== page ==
Credit: Joe Mendoza/CSU Photography
An interdisciplinary team of researchers at Colorado State University has used computational chemistry, biochemistry and virology to uncover new information on how viruses such as West Nile, dengue and Zika replicate. Based on their research, the team said these viruses appear to cripple their own genome replication machinery.
CSU researchers described the results as “surprising,” and said the findings have implications for future vaccine and antiviral drug development.
The study, “Motif V regulates energy transduction between the flavivirus NS3 ATPase and RNA-binding cleft,” was published in the Journal of Biological Chemistry on Feb. 7.
How a virus replicates
Kelly Du Pont, first author of the study and a doctoral candidate in chemistry at CSU, studies Nonstructural Protein 3 – or NS3 – in flaviviruses, which cause a number of diseases in humans. NS3 is a key enzyme that these viruses use to copy their genomes.
For flaviviruses to replicate, the NS3 helicase – a viral enzyme that binds or remodels nucleic acid – has to unwind the double-stranded ribonucleic acid. NS3 uses adenosine triphosphate or ATP, a molecule abundant in cells, as fuel to power the unwinding.
Du Pont said the unwinding action is similar to what happens with a zipper on a jacket, while the energy produced from ATP driving the unwinding is similar to the transmission system of a car.
“The release of energy from the fuel drives the pistons up and down to turn the transmission and then the wheels, causing the car to move forward,” she said. “NS3 uses ATP as its fuel to unwind the double-stranded ribonucleic acid, but we don’t know where the crankshaft or transmission is for this machine.”
Du Pont said this research was initially focused on trying to figure out what part of the NS3 protein acts as its molecular transmission. While studying the process, the team identified the part of NS3 that acts as a brake during unwinding.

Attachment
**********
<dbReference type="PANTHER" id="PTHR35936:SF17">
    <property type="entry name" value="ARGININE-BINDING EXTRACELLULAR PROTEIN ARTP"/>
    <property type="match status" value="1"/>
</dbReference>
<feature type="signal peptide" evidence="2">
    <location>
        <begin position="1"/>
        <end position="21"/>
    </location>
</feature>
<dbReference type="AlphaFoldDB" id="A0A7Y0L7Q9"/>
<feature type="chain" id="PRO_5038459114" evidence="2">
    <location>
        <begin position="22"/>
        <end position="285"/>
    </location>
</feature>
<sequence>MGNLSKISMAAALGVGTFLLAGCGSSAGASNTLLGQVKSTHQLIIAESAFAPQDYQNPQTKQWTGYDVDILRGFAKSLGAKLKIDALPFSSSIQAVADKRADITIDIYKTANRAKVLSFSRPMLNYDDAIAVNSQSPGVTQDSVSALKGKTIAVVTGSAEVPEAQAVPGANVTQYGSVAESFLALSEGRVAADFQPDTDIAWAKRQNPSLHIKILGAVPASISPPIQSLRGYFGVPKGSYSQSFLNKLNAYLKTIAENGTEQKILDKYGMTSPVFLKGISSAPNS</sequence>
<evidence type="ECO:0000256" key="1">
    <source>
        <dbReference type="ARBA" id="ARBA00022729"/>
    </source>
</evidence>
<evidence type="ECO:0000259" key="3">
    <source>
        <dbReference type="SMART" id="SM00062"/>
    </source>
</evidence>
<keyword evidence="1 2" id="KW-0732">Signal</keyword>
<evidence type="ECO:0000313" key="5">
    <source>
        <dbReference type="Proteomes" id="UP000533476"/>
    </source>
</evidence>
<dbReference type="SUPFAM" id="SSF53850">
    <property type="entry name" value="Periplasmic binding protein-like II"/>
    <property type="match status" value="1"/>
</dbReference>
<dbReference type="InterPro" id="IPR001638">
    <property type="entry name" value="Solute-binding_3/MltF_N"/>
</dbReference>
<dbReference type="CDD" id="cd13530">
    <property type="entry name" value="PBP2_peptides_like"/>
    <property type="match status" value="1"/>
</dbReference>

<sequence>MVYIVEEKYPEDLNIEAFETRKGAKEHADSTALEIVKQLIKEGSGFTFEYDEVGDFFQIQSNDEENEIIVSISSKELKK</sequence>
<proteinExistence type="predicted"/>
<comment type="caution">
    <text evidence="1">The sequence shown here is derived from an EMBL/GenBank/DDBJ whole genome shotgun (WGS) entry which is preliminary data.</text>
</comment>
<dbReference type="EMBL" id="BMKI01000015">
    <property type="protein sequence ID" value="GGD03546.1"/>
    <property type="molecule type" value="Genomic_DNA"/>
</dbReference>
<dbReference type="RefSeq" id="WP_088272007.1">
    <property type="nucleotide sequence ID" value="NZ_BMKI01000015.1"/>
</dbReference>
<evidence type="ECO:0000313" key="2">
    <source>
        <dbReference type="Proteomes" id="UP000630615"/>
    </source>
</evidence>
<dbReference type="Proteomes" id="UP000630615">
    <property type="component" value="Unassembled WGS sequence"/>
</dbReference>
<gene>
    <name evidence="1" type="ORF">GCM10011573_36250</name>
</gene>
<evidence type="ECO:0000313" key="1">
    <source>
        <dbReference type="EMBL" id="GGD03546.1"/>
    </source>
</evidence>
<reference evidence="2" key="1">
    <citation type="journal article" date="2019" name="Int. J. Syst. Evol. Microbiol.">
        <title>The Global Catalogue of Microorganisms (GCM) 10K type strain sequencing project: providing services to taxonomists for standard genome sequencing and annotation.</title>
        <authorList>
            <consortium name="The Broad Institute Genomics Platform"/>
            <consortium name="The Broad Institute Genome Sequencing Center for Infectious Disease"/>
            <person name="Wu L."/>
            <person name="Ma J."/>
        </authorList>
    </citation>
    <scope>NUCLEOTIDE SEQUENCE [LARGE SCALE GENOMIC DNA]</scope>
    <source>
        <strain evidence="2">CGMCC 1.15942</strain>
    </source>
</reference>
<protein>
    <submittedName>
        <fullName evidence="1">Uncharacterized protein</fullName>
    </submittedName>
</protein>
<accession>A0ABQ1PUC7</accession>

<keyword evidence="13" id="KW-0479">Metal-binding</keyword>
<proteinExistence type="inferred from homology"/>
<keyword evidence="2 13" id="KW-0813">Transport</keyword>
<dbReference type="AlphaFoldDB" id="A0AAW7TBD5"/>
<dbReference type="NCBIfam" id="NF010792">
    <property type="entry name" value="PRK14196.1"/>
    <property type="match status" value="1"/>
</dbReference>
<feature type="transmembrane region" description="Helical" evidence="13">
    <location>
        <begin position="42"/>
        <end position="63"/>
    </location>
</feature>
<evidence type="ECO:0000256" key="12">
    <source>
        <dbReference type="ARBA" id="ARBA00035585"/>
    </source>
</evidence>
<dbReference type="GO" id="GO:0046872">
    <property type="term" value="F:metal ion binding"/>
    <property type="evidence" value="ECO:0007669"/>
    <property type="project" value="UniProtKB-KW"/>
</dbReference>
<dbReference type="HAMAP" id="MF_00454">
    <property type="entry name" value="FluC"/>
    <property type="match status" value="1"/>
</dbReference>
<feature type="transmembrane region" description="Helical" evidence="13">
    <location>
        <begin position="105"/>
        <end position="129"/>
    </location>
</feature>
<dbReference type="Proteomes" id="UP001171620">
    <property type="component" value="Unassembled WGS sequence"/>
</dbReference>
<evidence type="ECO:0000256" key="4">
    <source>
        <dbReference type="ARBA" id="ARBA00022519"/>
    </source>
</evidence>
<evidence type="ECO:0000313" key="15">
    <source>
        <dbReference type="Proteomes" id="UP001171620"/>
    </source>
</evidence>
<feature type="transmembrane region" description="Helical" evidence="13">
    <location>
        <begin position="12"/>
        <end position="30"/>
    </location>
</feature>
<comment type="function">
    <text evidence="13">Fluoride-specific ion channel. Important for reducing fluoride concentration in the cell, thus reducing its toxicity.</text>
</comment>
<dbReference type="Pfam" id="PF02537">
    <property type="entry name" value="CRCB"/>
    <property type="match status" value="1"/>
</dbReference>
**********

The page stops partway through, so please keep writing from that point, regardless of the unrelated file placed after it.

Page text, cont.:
They also identified mutations that make NS3 unwind the double-stranded ribonucleic acid faster than is normally seen, but also make the virus replicate more inefficiently in cells.
Potential for drug, vaccine development
If researchers can learn more about how NS3 unwinds the double-stranded ribonucleic acid and how this process is controlled, they could potentially target areas within the helicase for development of drugs to treat virus-caused diseases.
Brian Geiss, senior author on the study and associate professor of microbiology at CSU, said the findings could also one day lead to improved development of vaccines against these viruses.
“Most vaccines are developed by finding random mutations that slow down virus growth,” he said. “By understanding how viral enzymes like NS3 work in great detail, we can use that information to rationally design new mutant viruses that replicate less well and act better as a vaccine, without having to rely on chance to make the vaccine. This can help develop vaccines more rapidly and precisely.”
Du Pont, who specializes in creating computational simulations, has been working in Geiss’s lab in the Department of Microbiology, Immunology and Pathology. While interdisciplinary work is common at CSU, Geiss said the breadth of Du Pont’s project is not typical.
“Kelly represents a true interdisciplinary scientist who can use the tools and knowledge from many different areas of science to answer previously unanswerable questions,” he said. “She uses computational chemistry, protein biochemistry and enzymology, and classical virology techniques to study how these viruses work in unprecedented detail. Kelly is what I hope we will see more of in terms of the scientist of the future,” he said.
The research team is now taking a closer look at how changes in NS3 affect replication of the virus and how the changes affect the ability of the virus to kill cells. Du Pont and Geiss are also working with the Ebel Laboratory at CSU to see how viruses with altered NS3 proteins infect mosquitoes and alter their survival during infection.
Co-authors on the study include Russell Davidson, a recent graduate of the Department of Chemistry at CSU, and Martin McCullagh, assistant professor in the Department of Chemistry at Oklahoma State University, who conducted this research at CSU.
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